Zika Virus: Facts and Prevention02/26/2016
There have been a lot of questions surrounding the recent outbreak of Zika virus. As governor, I value the health and safety of all Arkansans and want to do my part to provide people with information about how to help prevent the virus from spreading.
The Arkansas Department of Health is working to promote greater awareness of Zika, evaluating people who may have been exposed to Zika and working with national experts, including the Center for Disease Control, to stay up-to-date on the latest information. The Department of Health is also studying mosquitos in various parts of the state to see where to best direct mosquito control efforts.
In Arkansas we have had only one case, and that was from someone who traveled to an area where Zika infections are occurring. We have not had any evidence of Zika spreading in Arkansas.
Here’s what we know about Zika virus:
In May 2015, Zika first appeared in Brazil. Since then, it has spread to Central and South America, as well as to the Caribbean. Zika virus is spread mainly through mosquito bites.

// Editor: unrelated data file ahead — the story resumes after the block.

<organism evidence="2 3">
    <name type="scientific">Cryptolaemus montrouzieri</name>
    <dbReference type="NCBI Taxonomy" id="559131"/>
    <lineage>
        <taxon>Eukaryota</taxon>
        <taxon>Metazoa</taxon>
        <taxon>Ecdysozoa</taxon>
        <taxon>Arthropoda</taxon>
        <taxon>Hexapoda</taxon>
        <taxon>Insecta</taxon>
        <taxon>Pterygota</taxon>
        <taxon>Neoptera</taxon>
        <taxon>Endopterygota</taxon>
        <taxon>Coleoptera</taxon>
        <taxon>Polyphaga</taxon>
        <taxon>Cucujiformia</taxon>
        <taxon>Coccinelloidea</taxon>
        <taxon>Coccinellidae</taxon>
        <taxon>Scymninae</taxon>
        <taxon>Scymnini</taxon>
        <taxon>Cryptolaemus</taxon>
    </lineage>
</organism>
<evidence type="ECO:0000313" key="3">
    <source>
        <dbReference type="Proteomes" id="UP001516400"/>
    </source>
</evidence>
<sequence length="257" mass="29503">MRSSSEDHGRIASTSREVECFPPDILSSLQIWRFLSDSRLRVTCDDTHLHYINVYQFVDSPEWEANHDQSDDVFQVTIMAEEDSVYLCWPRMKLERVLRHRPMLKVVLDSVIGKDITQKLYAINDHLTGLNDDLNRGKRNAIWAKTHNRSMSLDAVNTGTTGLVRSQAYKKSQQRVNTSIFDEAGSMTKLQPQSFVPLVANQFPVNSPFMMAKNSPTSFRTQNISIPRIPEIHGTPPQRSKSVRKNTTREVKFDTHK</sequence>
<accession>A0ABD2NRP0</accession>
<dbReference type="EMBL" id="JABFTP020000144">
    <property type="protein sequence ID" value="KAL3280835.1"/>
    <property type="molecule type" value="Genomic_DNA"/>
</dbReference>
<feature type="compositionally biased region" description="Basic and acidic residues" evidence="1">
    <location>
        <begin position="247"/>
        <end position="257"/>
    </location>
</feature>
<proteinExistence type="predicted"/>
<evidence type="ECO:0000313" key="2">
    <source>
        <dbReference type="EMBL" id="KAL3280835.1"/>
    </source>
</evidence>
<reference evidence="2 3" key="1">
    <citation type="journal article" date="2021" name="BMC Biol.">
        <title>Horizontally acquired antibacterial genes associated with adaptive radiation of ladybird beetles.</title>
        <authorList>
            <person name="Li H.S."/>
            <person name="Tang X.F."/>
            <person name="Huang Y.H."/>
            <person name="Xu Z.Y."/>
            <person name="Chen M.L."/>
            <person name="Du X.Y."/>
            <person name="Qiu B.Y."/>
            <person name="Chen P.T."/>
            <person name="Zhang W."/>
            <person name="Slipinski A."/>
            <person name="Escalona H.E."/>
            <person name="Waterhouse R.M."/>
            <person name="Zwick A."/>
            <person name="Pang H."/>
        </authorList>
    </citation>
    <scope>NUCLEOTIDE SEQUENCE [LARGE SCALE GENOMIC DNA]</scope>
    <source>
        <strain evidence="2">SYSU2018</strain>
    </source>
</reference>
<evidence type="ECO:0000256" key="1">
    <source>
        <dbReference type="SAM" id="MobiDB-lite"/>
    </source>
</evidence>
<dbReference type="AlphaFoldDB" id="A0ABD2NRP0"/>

The primary symptoms are fever, rash, joint pain and red, itchy eyes. These symptoms are usually mild and last up to a week. However, many people who become infected with Zika virus experience no symptoms at all.
Zika poses the greatest risk to unborn babies of mothers who become infected with the virus. There is evidence suggesting Zika is linked to birth defects, so women who are pregnant or may become pregnant should take precautions and avoid traveling to areas where Zika is present.
Here’s what you can do to prevent the spread of Zika virus in your hometown:
As the weather gets warmer and mosquitos become more rampant, use insect repellants containing DEET, picaridin, IR3535 or oil of lemon eucalyptus. When outside, wear long-sleeved shirts and long pants. When indoors, make sure your window and door screens are keeping mosquitos out. Also, empty standing water near your home from containers like flowerpots or buckets to prevent mosquitos from breeding.
For more information about Zika virus and what you can do to help prevent it from spreading, please visit cdc.gov/zika or call the Arkansas Department of Health at (501) 661-2000.